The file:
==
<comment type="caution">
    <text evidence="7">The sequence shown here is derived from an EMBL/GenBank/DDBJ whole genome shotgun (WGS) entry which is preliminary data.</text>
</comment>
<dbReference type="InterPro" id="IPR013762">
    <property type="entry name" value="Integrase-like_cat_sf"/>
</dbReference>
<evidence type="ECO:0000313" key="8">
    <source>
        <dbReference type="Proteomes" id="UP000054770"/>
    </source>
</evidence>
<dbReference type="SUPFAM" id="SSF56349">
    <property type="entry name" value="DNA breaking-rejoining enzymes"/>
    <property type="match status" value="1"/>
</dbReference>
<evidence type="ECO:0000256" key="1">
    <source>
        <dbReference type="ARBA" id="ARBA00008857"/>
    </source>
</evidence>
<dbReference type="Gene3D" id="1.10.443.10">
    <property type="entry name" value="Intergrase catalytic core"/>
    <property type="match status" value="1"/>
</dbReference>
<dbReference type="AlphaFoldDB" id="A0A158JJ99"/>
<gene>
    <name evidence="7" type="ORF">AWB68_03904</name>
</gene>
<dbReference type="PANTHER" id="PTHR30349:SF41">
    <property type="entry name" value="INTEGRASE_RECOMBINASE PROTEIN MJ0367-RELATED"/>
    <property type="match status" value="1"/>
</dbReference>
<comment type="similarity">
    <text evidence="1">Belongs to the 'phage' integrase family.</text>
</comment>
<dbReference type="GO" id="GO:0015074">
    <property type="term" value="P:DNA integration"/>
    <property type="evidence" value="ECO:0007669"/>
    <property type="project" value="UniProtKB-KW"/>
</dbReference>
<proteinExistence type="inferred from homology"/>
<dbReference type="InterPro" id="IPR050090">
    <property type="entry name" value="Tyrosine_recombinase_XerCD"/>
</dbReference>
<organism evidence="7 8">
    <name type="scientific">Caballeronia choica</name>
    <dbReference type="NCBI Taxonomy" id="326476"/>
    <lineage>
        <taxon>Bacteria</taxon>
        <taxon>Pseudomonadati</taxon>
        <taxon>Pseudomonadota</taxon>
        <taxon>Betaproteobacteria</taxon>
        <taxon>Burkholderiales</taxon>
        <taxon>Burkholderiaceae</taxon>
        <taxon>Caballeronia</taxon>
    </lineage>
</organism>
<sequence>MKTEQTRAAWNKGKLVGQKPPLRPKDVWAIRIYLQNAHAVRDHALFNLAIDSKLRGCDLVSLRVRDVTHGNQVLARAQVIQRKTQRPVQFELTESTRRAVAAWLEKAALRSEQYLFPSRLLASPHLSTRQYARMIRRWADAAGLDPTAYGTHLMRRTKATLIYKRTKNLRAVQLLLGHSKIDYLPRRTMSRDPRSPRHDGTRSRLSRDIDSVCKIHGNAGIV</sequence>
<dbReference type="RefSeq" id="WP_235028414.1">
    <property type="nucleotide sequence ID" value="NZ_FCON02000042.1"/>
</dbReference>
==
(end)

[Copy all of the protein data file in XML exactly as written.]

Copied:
<comment type="caution">
    <text evidence="7">The sequence shown here is derived from an EMBL/GenBank/DDBJ whole genome shotgun (WGS) entry which is preliminary data.</text>
</comment>
<dbReference type="InterPro" id="IPR013762">
    <property type="entry name" value="Integrase-like_cat_sf"/>
</dbReference>
<evidence type="ECO:0000313" key="8">
    <source>
        <dbReference type="Proteomes" id="UP000054770"/>
    </source>
</evidence>
<dbReference type="SUPFAM" id="SSF56349">
    <property type="entry name" value="DNA breaking-rejoining enzymes"/>
    <property type="match status" value="1"/>
</dbReference>
<evidence type="ECO:0000256" key="1">
    <source>
        <dbReference type="ARBA" id="ARBA00008857"/>
    </source>
</evidence>
<dbReference type="Gene3D" id="1.10.443.10">
    <property type="entry name" value="Intergrase catalytic core"/>
    <property type="match status" value="1"/>
</dbReference>
<dbReference type="AlphaFoldDB" id="A0A158JJ99"/>
<gene>
    <name evidence="7" type="ORF">AWB68_03904</name>
</gene>
<dbReference type="PANTHER" id="PTHR30349:SF41">
    <property type="entry name" value="INTEGRASE_RECOMBINASE PROTEIN MJ0367-RELATED"/>
    <property type="match status" value="1"/>
</dbReference>
<comment type="similarity">
    <text evidence="1">Belongs to the 'phage' integrase family.</text>
</comment>
<dbReference type="GO" id="GO:0015074">
    <property type="term" value="P:DNA integration"/>
    <property type="evidence" value="ECO:0007669"/>
    <property type="project" value="UniProtKB-KW"/>
</dbReference>
<proteinExistence type="inferred from homology"/>
<dbReference type="InterPro" id="IPR050090">
    <property type="entry name" value="Tyrosine_recombinase_XerCD"/>
</dbReference>
<organism evidence="7 8">
    <name type="scientific">Caballeronia choica</name>
    <dbReference type="NCBI Taxonomy" id="326476"/>
    <lineage>
        <taxon>Bacteria</taxon>
        <taxon>Pseudomonadati</taxon>
        <taxon>Pseudomonadota</taxon>
        <taxon>Betaproteobacteria</taxon>
        <taxon>Burkholderiales</taxon>
        <taxon>Burkholderiaceae</taxon>
        <taxon>Caballeronia</taxon>
    </lineage>
</organism>
<sequence>MKTEQTRAAWNKGKLVGQKPPLRPKDVWAIRIYLQNAHAVRDHALFNLAIDSKLRGCDLVSLRVRDVTHGNQVLARAQVIQRKTQRPVQFELTESTRRAVAAWLEKAALRSEQYLFPSRLLASPHLSTRQYARMIRRWADAAGLDPTAYGTHLMRRTKATLIYKRTKNLRAVQLLLGHSKIDYLPRRTMSRDPRSPRHDGTRSRLSRDIDSVCKIHGNAGIV</sequence>
<dbReference type="RefSeq" id="WP_235028414.1">
    <property type="nucleotide sequence ID" value="NZ_FCON02000042.1"/>
</dbReference>